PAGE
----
Time & Attendance
Prevent Call Outs
Implementation & Launch
By Staff Report
Nov. 1, 2012
If you are a non-union employer, you likely have an employee handbook that sets forth the policies and procedures that guide your relationship with your employees. And, if you have an employee handbook, it likely contains a disclaimer stating that employees are at-will, that employees can be fired at any time for any reason, and that nothing in the handbook alters that at-will status. Indeed, employers commonly deploy these disclaimers to avoid claims by employees that the handbook creates a binding and enforceable contract.
Consider the following three at-will disclaimers, taken from real, live employee handbooks:
What’s the difference between these three policies? According to the February 1, 2012, opinion of a National Labor Relations Board Administrative Law Judge, the first is an illegal and overly broad restraint on the right of employees to engage in protected concerted activity. According to two advice memoranda published yesterday by NLRB Acting General Counsel Lafe Solomon, the second and third pass muster and are not illegal.
What’s the difference? According to Solomon, the distinction lies in the use of the personal pronoun, “I.”
The ALJ found that the signing of the acknowledgement form, whereby the employee—through the use of the personal pronoun “I”—specifically agreed that the at-will agreement could not be changed in any way, was “essentially a waiver” of the employee’s right “to advocate concertedly … to change his/her at-will status.” Thus, the provision in American Red Cross more clearly involved an employee’s waiver of his Section 7 rights than the handbook provision here.
By comparison, the Mimi’s Cafe and Rocha Transportation disclaimers merely serve to reinforce the unambiguously-stated purpose of the employers’ at-will policies, and do not require employees individually to agree never to alter their at-will status.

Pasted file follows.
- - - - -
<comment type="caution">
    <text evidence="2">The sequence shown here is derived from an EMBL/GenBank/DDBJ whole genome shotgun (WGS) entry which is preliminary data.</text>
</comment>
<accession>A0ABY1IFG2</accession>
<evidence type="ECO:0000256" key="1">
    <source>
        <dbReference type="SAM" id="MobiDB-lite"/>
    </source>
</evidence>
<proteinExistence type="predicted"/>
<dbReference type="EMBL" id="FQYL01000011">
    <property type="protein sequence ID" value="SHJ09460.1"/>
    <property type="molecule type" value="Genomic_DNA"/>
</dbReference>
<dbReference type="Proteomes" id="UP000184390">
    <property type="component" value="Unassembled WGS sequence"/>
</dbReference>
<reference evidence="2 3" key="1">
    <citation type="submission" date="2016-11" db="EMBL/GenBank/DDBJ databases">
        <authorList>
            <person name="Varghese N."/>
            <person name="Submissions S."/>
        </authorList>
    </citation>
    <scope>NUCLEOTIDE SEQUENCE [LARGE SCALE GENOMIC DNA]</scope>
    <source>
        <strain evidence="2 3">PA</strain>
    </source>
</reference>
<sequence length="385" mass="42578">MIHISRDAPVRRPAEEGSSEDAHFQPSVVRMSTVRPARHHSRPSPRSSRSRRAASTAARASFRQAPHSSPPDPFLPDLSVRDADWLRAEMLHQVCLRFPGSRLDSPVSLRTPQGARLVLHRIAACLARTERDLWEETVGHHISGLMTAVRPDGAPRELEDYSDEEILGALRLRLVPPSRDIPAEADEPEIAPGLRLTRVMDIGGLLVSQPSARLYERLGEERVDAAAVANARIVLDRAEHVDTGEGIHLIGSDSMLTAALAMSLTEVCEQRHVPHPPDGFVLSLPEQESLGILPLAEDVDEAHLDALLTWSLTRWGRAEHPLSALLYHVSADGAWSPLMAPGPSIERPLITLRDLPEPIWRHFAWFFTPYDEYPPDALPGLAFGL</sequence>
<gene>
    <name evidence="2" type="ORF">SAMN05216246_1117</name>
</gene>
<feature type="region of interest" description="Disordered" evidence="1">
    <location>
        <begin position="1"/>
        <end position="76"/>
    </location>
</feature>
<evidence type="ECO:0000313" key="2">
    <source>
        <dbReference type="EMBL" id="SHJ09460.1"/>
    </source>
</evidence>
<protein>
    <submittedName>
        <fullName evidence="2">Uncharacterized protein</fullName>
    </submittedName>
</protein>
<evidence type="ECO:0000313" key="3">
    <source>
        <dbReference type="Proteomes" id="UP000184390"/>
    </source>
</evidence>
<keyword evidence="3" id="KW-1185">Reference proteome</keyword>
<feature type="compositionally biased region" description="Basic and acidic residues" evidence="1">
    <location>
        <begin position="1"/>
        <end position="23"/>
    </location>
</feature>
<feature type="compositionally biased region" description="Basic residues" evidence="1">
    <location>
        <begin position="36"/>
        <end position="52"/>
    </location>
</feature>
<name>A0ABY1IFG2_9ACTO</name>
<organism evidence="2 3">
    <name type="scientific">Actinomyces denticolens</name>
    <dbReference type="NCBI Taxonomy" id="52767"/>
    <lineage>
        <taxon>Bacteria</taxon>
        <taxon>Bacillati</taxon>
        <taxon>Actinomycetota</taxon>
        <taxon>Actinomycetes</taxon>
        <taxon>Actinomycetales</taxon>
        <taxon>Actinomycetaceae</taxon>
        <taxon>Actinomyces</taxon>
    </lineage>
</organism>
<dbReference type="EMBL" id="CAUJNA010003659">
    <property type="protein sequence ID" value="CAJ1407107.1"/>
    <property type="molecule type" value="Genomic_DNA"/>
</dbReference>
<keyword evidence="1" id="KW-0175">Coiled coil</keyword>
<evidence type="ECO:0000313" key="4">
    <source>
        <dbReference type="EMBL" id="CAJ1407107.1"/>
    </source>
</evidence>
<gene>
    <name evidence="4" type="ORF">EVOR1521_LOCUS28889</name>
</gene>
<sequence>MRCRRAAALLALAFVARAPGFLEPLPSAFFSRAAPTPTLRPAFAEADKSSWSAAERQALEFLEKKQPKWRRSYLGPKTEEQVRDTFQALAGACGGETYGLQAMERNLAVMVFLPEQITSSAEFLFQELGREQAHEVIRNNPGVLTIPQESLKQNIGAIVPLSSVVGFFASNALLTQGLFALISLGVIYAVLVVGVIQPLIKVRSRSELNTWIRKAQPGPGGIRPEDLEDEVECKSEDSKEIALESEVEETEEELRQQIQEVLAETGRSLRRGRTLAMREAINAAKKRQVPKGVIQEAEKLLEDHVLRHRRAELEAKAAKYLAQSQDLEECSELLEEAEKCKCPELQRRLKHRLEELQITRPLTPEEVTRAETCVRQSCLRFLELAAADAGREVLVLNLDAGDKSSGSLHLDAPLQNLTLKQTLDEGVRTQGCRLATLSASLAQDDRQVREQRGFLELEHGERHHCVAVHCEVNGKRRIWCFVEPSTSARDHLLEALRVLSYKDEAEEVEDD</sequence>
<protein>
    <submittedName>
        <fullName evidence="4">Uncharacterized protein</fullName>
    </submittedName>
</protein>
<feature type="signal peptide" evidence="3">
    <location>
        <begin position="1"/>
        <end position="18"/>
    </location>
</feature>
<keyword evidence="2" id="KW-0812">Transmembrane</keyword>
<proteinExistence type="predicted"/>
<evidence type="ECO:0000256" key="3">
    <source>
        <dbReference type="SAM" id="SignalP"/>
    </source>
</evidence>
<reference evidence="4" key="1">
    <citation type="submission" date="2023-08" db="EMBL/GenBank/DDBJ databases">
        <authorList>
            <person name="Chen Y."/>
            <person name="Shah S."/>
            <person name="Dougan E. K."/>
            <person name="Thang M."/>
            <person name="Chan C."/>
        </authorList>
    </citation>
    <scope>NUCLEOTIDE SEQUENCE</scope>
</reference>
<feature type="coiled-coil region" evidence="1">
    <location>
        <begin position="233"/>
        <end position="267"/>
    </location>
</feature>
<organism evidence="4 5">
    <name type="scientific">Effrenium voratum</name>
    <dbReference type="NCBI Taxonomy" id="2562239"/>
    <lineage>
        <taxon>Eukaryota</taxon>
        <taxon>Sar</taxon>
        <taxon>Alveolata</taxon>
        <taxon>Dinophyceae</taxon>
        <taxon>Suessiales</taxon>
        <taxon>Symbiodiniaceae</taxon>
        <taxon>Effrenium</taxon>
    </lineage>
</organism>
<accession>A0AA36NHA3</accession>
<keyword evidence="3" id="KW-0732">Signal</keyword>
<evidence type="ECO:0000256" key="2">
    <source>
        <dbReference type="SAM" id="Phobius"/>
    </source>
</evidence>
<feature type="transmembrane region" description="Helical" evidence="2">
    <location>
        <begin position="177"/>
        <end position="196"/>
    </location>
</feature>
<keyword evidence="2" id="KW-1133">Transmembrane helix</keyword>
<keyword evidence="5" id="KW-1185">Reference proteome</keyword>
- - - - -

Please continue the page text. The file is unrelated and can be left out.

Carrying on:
These distinctions are nuanced, and the NLRB recognizes their unsettled nature. From the NLRB’s website:
Because Board law in this area remains unsettled, the Acting General Counsel is asking all Regional Offices to submit cases involving employer handbook at-will provisions to the Division of Advice for further analysis and coordination.
It is refreshing (surprising? relieving?) to see that the NLRB’s Office of General Counsel is backing off the position that any at-will disclaimer violates the NLRA, and is willing to evaluate them on a case-by-case basis.
For now, you should take a look at your handbook disclaimers and consider scrubbing them of personal pronouns. Instead, consider using the examples from either Mimi’s Cafe or Rocha Transportation as a template.
Of course, the validity of that template to avoid a binding contract under state law could vary from state to state. For this reason, you are best served running any disclaimer by your employment counsel before rolling it out to your employees.
Written by Jon Hyman, a partner in the Labor & Employment group of Kohrman Jackson & Krantz. For more information, contact Jon at (216) 736-7226 or email@example.com.
Schedule, engage, and pay your staff in one system with Workforce.com.
federal law, minimum wage, pay rates, state law, wage law compliance
Staffing Management4 proven steps for tackling employee absenteeism
absence management, Employee scheduling software, predictive scheduling, shift bid, shift swapping
Time and Attendance8 ways to reduce overtime and labor costs
labor costs, overtime, scheduling, time tracking, work hours
Don't miss out on the latest tactics and insights at the forefront of HR.